By: Kaie Quigley – 1851 Staff
McComb (#3) had 12 goals and 3 assists in the two games the Lasers played this season. Photo courtesy of Jordan McComb.
Jordan McComb’s 15 points in the first two games this season gives a glimpse at her lacrosse legacy. However, due to the COVID-19 pandemic, her fifth-year return was cut short.
“At first, I thought it was a rash decision by everybody to just completely cancel things, but being in the position we are in now, I definitely understand [the decision] a lot more,” said McComb. “I’m still sad we’re not playing lacrosse, but I definitely understand the severity of what is going on and that it is actually more important than sports.”
Fortunately for McComb, she will get another chance to return to the field, as the NCAA has granted a relief year of eligibility to student-athletes who had their season canceled.
“They extended everyone’s timeline a year, so usually you are allowed to play your four seasons in five years…it’s at the school’s discretion as well, but I know that [Athletic Director] Kristy [Walters] wants me to play,” said McComb. “I have one year left of grad school, so you never know if I’ll make a comeback.”
While maintaining on-field performance for herself and the team, McComb was also performing academically. She got her bachelor’s degree in exercise science this spring and will return to Lasell to obtain her master’s in sports management next year.
Former women’s lacrosse coach Caitlin Connolly says, “Jordan has always been a strong midfielder for the lacrosse program. Her freshman year she was more of a defensive [midfielder] due to our team needs. The rest of her career she has played both sides of the ball in the midfield position. She has been a crucial part of our transition game and a high-powered shooter over her career.”
The three-time All-GNAC midfielder ranks in the top ten all-time in nearly every statistical category of the Lasell women’s lacrosse record book. Most notably, McComb is ranked eighth in career assists, seventh in career goals and points, sixth in career ground ball and draw controls, and fourth in caused turnovers in a career. She also flew 155 balls on target in 2019, setting the individual record for shots in a season, and is ranked third and fourth all-time in the category for goals in a single game (9,8).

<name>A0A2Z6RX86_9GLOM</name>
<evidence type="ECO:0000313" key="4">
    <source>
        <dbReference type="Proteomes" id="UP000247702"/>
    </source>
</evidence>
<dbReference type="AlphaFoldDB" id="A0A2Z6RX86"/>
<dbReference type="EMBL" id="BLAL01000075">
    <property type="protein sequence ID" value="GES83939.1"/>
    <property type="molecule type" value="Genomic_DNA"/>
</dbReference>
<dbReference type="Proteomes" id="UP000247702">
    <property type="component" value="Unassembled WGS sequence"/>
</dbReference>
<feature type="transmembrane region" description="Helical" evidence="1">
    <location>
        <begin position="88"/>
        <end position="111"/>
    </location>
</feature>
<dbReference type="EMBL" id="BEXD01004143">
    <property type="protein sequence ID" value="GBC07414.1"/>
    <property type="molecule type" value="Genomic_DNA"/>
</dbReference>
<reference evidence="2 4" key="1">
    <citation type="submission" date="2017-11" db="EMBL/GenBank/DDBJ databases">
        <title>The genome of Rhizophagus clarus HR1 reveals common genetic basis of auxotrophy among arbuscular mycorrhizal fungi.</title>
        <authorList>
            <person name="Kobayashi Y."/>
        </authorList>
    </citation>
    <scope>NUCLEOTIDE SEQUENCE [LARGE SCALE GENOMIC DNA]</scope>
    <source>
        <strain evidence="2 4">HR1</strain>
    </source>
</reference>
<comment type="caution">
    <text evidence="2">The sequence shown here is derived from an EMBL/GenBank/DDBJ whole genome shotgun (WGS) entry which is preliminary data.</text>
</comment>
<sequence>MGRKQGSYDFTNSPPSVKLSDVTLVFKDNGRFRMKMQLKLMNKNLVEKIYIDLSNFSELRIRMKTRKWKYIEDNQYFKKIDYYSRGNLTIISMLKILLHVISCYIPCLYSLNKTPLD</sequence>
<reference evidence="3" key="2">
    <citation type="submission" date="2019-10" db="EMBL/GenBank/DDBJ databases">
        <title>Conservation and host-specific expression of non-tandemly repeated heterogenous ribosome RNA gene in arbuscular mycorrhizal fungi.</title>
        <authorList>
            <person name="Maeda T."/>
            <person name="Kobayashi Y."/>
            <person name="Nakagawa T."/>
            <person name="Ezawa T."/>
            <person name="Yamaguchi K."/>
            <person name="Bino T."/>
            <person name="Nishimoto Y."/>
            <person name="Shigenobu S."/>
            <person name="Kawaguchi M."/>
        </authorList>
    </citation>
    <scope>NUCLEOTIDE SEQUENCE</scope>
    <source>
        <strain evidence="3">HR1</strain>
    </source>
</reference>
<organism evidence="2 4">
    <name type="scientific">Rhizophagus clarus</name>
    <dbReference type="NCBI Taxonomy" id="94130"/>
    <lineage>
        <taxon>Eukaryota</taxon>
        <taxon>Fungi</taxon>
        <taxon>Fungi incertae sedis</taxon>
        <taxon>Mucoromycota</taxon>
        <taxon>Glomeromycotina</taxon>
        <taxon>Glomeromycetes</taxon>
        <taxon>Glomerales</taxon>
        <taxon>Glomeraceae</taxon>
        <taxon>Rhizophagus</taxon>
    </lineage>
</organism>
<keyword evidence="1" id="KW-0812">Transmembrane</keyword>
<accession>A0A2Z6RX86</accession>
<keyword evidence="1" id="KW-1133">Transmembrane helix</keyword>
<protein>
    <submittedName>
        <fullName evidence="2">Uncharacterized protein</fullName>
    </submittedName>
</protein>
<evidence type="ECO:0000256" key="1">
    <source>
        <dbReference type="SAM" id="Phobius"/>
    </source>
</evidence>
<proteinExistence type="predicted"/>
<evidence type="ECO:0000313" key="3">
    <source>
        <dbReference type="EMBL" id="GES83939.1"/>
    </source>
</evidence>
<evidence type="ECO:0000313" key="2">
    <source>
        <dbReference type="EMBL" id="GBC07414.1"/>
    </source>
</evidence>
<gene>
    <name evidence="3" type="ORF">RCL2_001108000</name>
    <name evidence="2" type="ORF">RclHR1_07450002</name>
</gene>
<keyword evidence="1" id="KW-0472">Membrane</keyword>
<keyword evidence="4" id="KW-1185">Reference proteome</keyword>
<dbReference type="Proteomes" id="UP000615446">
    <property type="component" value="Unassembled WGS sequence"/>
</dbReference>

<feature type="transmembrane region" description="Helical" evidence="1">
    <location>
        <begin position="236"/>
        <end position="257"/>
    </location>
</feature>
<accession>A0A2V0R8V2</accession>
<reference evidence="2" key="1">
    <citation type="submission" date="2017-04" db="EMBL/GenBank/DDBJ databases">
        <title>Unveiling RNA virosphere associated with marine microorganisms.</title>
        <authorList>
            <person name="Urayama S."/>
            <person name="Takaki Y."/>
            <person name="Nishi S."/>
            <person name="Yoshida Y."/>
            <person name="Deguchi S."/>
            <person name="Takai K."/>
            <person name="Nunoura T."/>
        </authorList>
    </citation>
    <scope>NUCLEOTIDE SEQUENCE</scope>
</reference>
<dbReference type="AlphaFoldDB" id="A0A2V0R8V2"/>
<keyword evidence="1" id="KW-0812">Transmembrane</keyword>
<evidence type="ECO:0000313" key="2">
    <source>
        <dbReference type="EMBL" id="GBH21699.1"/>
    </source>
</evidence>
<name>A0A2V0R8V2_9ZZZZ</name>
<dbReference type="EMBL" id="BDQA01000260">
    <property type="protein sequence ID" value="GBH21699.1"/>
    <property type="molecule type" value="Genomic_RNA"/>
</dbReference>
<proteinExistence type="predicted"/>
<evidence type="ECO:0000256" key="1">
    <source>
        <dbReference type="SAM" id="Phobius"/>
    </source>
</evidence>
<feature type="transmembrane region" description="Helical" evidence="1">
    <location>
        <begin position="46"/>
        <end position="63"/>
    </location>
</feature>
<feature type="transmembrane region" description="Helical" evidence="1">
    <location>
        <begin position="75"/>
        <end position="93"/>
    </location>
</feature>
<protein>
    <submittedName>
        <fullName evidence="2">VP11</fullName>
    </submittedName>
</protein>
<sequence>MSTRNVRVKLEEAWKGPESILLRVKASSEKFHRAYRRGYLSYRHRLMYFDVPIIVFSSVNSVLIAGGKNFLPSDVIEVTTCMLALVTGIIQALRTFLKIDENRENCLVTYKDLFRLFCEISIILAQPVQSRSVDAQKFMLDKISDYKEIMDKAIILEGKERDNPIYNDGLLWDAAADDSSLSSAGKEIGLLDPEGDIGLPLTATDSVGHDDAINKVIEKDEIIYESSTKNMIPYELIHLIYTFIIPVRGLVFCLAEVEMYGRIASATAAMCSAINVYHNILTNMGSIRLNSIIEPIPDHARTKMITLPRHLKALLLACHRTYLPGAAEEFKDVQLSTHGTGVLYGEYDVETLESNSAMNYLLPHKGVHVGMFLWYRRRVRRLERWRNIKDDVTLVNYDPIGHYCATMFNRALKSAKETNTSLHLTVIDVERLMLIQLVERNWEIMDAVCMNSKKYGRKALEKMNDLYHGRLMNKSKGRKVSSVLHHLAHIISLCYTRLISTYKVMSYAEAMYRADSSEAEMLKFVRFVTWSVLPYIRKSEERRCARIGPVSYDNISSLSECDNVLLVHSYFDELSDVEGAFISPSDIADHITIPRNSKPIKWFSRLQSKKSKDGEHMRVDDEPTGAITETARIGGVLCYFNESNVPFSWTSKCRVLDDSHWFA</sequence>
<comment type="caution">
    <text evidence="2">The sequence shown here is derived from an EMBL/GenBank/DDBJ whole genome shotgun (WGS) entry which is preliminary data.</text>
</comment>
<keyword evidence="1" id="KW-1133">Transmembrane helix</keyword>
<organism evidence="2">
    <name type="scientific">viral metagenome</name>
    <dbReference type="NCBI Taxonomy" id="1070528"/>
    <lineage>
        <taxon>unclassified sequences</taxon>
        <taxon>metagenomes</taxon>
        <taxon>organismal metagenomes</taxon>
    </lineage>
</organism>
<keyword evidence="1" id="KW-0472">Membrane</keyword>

“Not only did she score goals,” said senior midfielder Amanda DiLeonardo, “[the team] could always rely on Jordan to transition the ball up the field until a player was open and ready to receive the pass. She always saw the whole field and knew when the right opportunity to pass the ball on was.”
Aside from Connolly’s coaching, McComb attributes her success to the mentorship she received early in her career from older players like fellow all-time Laser Taylor Yandow (‘19), who also ranks highly in just about every statistic. Under the wing of Yandow and others, McComb grew into not only one of the best players in program history but one of the best leaders as well.
“[Jordan] encouraged me to be hungry and focused whenever I stepped on the field. It didn’t matter if it was practice or a game, all of us worked hard,” said sophomore midfielder Erin Kriger. “She pushed me to my goals and then pushed me further, which made me the player I am today.”
In life after lax, McComb’s “first choice in life is to follow strength and conditioning and be a coach for that.” This interest sparked after partaking in internships at Babson College where she would train their athletes three to four times a week. McComb would also like to explore coaching lacrosse since she has coached at Coastal Lacrosse in Salem. “It is something that I am really into. Kind of my way of giving back to the game,” said McComb.